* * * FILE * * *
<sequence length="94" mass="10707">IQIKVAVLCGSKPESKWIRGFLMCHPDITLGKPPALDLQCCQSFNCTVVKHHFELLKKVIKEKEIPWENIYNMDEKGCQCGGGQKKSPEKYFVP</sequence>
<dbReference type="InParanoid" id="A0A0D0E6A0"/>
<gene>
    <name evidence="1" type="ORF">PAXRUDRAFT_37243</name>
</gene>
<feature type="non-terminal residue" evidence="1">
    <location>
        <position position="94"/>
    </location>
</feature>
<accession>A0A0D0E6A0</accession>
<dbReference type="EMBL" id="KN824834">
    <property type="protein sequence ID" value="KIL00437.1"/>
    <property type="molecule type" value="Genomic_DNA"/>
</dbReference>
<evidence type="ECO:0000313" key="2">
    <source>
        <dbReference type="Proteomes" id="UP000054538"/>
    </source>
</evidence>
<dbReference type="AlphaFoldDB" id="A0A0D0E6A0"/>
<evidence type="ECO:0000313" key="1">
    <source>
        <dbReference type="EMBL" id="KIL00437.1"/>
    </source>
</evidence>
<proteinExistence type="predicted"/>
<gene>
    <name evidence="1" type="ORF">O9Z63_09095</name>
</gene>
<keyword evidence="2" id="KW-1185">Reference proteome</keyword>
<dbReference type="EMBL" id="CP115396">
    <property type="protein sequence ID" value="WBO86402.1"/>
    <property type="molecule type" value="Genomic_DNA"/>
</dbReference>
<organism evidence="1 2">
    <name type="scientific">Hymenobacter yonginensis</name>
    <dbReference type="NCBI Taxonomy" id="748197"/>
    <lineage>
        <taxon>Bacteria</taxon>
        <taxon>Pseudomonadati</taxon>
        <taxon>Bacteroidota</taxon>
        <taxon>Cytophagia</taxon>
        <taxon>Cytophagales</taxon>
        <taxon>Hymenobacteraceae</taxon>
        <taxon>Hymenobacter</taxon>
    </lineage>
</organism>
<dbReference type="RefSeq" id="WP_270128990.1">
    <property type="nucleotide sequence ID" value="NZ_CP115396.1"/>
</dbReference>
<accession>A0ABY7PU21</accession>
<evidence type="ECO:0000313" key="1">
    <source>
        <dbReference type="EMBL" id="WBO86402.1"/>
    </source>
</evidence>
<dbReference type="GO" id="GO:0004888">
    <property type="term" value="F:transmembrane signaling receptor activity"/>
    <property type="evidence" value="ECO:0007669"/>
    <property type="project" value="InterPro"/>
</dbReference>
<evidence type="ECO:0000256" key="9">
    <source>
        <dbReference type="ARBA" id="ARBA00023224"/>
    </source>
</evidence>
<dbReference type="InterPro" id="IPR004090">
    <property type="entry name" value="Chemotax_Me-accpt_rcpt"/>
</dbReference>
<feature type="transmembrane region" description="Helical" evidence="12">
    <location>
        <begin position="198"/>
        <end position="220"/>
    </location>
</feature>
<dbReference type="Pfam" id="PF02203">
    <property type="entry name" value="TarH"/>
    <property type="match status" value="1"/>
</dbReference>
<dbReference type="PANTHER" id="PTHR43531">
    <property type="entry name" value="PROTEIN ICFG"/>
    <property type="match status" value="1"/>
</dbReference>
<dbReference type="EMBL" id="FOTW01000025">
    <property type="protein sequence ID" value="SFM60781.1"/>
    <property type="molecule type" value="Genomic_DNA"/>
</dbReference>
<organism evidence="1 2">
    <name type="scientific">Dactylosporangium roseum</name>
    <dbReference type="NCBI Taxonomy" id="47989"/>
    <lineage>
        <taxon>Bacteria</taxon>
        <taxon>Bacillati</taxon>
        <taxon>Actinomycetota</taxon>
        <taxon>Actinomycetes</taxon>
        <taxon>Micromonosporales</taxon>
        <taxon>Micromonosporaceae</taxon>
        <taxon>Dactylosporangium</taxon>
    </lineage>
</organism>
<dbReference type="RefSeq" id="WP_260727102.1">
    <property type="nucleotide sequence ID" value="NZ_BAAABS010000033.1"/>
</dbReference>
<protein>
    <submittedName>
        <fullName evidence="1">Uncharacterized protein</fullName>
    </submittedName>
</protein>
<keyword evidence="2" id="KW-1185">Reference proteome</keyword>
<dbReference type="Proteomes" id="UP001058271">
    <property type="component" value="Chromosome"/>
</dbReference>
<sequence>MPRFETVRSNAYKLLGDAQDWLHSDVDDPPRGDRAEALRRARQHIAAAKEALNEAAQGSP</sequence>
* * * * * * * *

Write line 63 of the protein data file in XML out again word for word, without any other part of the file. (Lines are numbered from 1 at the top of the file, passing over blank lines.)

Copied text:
<evidence type="ECO:0000256" key="9">